One for the Iceland/sagas completist maybe, and it was a bit disappointing that there was no list stating where the photographs were of. But a nice book to while away a few hours with.

So that rounds up my go at Novellas in November. More non-fiction than fiction as usual – Matthew did suggest it should be called “Not-Many-Pages November” as even the official page includes non-fiction (though he concedes Novellas in November is the better name!)

These were Books 8 – 10 for Novellas in November, all three from the original selection of 15. They are also Books 9 – 11 for NonFiction November.

Book review – Dr Susan Rogers and Ogi Ogas – “This is What it Sounds Like”


I have been reading my NetGalley books behind the scenes, filling in September, October and November’s publications, and have saved up some reviews for next week but this is a good solid non-fiction title that fits in with Nonfiction November. Yes, it’s a music/neuroscience book by a Rogers but is very different from Jude Rogers’ “The Sound of Being Human” (links to review on Shiny New Books) and the two books complement each other nicely.

Dr Susan Rogers and Ogi Ogas – “This is What it Sounds Like: What the Music You Love Says About You”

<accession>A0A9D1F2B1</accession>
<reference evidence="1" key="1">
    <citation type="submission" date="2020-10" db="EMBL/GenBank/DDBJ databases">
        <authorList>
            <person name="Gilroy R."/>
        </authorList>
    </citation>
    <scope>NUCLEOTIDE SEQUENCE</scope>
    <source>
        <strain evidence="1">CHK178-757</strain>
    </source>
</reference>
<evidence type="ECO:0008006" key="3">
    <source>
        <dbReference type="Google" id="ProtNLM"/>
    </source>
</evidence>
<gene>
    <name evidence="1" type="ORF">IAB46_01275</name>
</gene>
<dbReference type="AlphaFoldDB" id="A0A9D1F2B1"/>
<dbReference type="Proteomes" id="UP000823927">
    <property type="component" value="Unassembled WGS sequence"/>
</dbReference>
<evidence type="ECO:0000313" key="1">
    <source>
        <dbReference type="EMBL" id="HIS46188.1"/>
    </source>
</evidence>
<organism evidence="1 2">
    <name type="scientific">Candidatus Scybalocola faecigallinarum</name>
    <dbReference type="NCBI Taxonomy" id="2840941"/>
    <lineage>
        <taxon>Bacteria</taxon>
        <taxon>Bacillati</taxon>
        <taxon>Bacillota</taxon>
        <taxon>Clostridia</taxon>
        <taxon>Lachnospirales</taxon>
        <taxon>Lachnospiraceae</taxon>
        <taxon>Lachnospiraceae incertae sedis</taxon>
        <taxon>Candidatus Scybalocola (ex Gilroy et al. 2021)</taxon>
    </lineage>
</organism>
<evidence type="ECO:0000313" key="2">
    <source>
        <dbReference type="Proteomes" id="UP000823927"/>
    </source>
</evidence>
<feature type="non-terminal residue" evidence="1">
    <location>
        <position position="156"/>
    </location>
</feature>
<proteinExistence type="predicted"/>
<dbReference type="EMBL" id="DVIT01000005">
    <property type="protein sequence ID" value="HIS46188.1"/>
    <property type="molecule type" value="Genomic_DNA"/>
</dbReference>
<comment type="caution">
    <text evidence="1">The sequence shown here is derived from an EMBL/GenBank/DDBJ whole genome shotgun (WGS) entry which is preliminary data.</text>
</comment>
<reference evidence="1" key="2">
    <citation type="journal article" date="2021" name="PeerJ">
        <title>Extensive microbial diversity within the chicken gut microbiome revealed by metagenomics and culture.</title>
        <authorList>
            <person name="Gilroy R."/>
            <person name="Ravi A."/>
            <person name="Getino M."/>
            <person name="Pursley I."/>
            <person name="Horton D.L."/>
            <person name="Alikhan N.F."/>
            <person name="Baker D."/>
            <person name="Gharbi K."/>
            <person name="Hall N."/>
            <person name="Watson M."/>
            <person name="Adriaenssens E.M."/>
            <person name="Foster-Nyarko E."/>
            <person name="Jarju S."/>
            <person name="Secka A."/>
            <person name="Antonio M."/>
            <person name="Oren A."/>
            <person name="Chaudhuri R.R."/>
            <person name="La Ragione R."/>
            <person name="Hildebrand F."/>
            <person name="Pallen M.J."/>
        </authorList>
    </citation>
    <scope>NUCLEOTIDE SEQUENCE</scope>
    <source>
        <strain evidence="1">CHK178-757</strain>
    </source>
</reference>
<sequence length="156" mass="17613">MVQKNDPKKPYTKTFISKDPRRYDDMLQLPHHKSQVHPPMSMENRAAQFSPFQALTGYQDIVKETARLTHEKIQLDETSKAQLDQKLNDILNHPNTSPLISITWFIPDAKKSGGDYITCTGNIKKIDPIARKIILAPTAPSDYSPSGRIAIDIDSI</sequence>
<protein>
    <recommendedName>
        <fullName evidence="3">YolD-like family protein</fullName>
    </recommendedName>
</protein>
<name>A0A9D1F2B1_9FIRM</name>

(25 October 2022, NetGalley)

Music’s features do not predict love – music listening does. Two people can listen to the exact same song and report dramatically different accounts of “This is what it sound like … to me.”

Rogers is a sound engineer who worked for such luminaries as Prince: she went back into education mid-life in order to study psychology and came out with a PhD and as a professor of cognitive neuroscience. Ogi Ogas is more in the background, providing neuroscience detail and notes on research and being credited as co-author.

Rogers’ central thesis is that there are seven dimensions of music listening, and by paying attention to these we can work out why we love a particular piece of music / song / record and even learn something about ourselves in the process (I wasn’t entirely convinced by this: does my love of the timbre of an American slightly whiny man’s voice (They Might Be Giants, REM, Weezer, et al.) really say much about my own personality?). The dimensions themselves are useful pegs to hang decisions about music on: authenticity, melody, realism, rhythm, etc. and the suggestions for tracks to listen to that feature various aspects of these were useful and interesting and enlivened a few dinner times.